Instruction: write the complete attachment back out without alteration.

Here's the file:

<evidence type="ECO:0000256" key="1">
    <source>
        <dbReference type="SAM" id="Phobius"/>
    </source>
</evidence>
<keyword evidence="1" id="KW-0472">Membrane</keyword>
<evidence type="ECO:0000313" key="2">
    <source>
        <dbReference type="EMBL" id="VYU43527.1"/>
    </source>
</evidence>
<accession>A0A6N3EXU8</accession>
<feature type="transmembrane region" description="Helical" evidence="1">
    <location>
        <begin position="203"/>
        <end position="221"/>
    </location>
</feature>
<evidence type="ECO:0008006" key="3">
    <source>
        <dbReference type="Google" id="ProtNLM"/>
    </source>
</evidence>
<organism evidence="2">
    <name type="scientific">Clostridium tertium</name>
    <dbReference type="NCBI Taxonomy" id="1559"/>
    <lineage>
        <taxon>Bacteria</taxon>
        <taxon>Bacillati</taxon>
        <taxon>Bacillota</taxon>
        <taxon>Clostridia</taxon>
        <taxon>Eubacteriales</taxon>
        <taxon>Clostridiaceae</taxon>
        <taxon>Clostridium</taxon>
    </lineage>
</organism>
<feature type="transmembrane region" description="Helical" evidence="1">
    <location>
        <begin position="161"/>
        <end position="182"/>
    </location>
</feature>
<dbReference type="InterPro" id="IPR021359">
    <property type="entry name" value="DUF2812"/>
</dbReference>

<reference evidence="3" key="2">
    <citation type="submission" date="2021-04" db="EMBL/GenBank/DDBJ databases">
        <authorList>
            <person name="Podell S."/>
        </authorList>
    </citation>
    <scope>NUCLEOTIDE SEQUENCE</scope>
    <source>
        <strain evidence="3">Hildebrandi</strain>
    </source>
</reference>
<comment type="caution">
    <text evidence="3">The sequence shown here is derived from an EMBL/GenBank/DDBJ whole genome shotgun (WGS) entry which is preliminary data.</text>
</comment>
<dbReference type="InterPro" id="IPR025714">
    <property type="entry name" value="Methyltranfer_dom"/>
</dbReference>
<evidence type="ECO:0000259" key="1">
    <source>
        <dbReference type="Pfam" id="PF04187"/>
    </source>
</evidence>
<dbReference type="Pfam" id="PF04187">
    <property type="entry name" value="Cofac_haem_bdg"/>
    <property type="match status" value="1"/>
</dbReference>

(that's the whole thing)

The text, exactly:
<evidence type="ECO:0000256" key="1">
    <source>
        <dbReference type="SAM" id="Phobius"/>
    </source>
</evidence>
<keyword evidence="1" id="KW-0472">Membrane</keyword>
<evidence type="ECO:0000313" key="2">
    <source>
        <dbReference type="EMBL" id="VYU43527.1"/>
    </source>
</evidence>
<accession>A0A6N3EXU8</accession>
<feature type="transmembrane region" description="Helical" evidence="1">
    <location>
        <begin position="203"/>
        <end position="221"/>
    </location>
</feature>
<evidence type="ECO:0008006" key="3">
    <source>
        <dbReference type="Google" id="ProtNLM"/>
    </source>
</evidence>
<organism evidence="2">
    <name type="scientific">Clostridium tertium</name>
    <dbReference type="NCBI Taxonomy" id="1559"/>
    <lineage>
        <taxon>Bacteria</taxon>
        <taxon>Bacillati</taxon>
        <taxon>Bacillota</taxon>
        <taxon>Clostridia</taxon>
        <taxon>Eubacteriales</taxon>
        <taxon>Clostridiaceae</taxon>
        <taxon>Clostridium</taxon>
    </lineage>
</organism>
<feature type="transmembrane region" description="Helical" evidence="1">
    <location>
        <begin position="161"/>
        <end position="182"/>
    </location>
</feature>
<dbReference type="InterPro" id="IPR021359">
    <property type="entry name" value="DUF2812"/>
</dbReference>

<reference evidence="3" key="2">
    <citation type="submission" date="2021-04" db="EMBL/GenBank/DDBJ databases">
        <authorList>
            <person name="Podell S."/>
        </authorList>
    </citation>
    <scope>NUCLEOTIDE SEQUENCE</scope>
    <source>
        <strain evidence="3">Hildebrandi</strain>
    </source>
</reference>
<comment type="caution">
    <text evidence="3">The sequence shown here is derived from an EMBL/GenBank/DDBJ whole genome shotgun (WGS) entry which is preliminary data.</text>
</comment>
<dbReference type="InterPro" id="IPR025714">
    <property type="entry name" value="Methyltranfer_dom"/>
</dbReference>
<evidence type="ECO:0000259" key="1">
    <source>
        <dbReference type="Pfam" id="PF04187"/>
    </source>
</evidence>
<dbReference type="Pfam" id="PF04187">
    <property type="entry name" value="Cofac_haem_bdg"/>
    <property type="match status" value="1"/>
</dbReference>